Twitter, which announced its intention to go public just days after Facebook’s stock reached an all-time high, now has to find a way to avoid its rival’s mistakes.
Twitter announced it had filed for an initial public offering via a tweet on September 12, 2013, giving no financial details or further information about a timeline. It’s a far cry from Facebook’s splashy display of company information and financial records over a year ago, reports The Columbus Dispatch.
“Twitter will do everything they can to avoid anything that looks like the Facebook IPO, both on the expectations front and the execution front,” said David Pakman of Venrock Inc. He suspects filing confidentially will keep anticipations down to avoid starting out with an inflated IPO like Facebook.
Following Facebook’s over-hyped IPO, the company stock plummeted from $38 a share to just $17.55 at the beginning of last September. The stock has slowly regained momentum, with investors slowly regaining confidence in the company’s initiative. The stock finally reached an all-time high of $445 on September 11, 2013.
That means Twitter’s timing couldn’t be more perfect to go public. Investors are beginning to see the capabilities of social media networks — especially with the powerful earning capabilities of mobile advertising.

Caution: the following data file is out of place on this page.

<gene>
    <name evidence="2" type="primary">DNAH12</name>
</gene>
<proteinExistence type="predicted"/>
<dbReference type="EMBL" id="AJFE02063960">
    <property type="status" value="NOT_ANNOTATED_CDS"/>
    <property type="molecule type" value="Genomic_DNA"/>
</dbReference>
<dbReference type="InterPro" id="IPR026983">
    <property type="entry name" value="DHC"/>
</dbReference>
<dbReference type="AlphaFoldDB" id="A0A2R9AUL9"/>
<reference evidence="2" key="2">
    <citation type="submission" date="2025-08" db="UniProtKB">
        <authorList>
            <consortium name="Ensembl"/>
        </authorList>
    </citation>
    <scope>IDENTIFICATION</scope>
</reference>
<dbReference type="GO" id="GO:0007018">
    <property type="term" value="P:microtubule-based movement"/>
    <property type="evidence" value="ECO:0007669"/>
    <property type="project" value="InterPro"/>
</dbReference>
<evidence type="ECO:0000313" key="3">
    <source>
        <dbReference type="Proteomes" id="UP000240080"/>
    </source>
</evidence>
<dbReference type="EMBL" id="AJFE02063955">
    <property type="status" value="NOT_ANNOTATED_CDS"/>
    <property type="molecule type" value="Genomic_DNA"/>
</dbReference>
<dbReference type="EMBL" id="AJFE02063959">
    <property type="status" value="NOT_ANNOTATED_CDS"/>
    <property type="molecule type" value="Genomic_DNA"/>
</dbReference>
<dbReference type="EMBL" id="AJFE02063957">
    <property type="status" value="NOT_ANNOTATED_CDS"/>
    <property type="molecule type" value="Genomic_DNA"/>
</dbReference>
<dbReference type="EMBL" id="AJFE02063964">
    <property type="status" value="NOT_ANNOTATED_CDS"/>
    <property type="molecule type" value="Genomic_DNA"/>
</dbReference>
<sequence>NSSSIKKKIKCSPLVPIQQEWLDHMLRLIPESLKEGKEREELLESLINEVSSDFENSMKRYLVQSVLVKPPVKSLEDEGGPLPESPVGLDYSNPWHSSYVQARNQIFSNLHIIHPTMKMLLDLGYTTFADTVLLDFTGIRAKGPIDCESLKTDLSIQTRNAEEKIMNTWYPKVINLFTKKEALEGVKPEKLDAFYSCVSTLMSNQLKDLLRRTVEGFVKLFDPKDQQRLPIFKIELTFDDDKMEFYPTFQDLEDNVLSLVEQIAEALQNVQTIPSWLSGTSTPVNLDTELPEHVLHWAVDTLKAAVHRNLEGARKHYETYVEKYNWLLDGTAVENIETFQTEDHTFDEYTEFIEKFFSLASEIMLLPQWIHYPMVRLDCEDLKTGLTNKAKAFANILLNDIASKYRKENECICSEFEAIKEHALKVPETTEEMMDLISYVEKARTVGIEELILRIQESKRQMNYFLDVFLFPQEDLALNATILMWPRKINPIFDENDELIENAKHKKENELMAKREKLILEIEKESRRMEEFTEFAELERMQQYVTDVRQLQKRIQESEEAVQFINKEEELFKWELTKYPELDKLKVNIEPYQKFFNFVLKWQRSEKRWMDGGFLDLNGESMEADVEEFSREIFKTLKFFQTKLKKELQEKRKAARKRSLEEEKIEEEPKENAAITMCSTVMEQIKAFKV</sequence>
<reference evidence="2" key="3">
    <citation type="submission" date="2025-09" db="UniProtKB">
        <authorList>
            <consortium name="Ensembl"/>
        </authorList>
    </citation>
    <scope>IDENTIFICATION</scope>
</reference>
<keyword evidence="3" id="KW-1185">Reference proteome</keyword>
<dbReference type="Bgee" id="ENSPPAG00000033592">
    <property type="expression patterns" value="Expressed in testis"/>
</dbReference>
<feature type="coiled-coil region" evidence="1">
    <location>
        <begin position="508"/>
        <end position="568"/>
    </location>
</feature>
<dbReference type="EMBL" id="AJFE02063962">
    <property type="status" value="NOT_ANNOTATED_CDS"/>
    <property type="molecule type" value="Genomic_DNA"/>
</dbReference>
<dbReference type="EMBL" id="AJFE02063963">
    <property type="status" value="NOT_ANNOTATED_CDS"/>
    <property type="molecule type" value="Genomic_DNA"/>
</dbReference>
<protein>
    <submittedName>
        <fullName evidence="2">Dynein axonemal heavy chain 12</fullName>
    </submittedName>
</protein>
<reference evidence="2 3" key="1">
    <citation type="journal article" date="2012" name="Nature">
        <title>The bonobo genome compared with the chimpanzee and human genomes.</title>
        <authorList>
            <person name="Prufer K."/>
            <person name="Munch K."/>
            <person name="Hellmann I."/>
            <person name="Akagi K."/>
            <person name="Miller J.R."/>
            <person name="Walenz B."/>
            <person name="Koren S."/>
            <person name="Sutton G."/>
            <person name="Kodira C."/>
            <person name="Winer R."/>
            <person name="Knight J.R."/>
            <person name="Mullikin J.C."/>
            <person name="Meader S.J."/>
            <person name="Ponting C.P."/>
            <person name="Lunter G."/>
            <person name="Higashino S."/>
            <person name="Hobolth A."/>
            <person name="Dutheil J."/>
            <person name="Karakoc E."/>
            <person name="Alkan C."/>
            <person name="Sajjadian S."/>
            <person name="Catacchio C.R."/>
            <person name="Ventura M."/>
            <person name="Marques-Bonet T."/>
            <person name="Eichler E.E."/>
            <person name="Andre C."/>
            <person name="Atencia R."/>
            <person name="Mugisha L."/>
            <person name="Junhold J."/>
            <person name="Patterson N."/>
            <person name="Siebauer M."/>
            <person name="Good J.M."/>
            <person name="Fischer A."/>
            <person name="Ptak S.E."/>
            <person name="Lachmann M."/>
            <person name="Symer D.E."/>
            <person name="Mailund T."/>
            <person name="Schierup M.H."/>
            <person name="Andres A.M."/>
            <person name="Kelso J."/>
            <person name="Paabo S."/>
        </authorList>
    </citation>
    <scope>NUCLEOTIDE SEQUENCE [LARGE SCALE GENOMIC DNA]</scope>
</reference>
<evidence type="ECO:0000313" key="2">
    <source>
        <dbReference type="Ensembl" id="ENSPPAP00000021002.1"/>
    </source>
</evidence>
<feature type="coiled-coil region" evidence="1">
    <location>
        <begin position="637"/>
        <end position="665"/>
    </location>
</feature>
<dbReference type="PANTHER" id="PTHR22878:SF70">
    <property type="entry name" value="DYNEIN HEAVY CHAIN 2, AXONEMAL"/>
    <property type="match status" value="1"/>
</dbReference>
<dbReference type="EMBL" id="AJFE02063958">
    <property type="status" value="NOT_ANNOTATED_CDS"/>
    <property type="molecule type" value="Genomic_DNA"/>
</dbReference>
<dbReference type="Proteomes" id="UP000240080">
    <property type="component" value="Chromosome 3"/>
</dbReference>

According to CNET, Twitter has been making smarter moves long before it announced its IPO filing, including focusing on mobile devices and making partnerships with major television networks and advertisers. Vine, its video-sharing service, has also seen great popularity and has attracted a user base of its own.
As CNET also pointed out, Twitter’s CEO Dick Costello has managed to create a great deal of stability in the company and get on track with the right initiatives. He’ll likely lead the company well through the rocky process of going public.
Twitter’s IPO will undoubtedly offer a wealth of opportunities for advertisers and social media professionals. The IPO will provide the company with funding in order to grow and develop the company’s monetization and advertising strategies. Marketing professionals should keep an eye on the initiatives the company rolls out as the initial stock offering nears and in the weeks following its IPO.
Photo credit: Flickr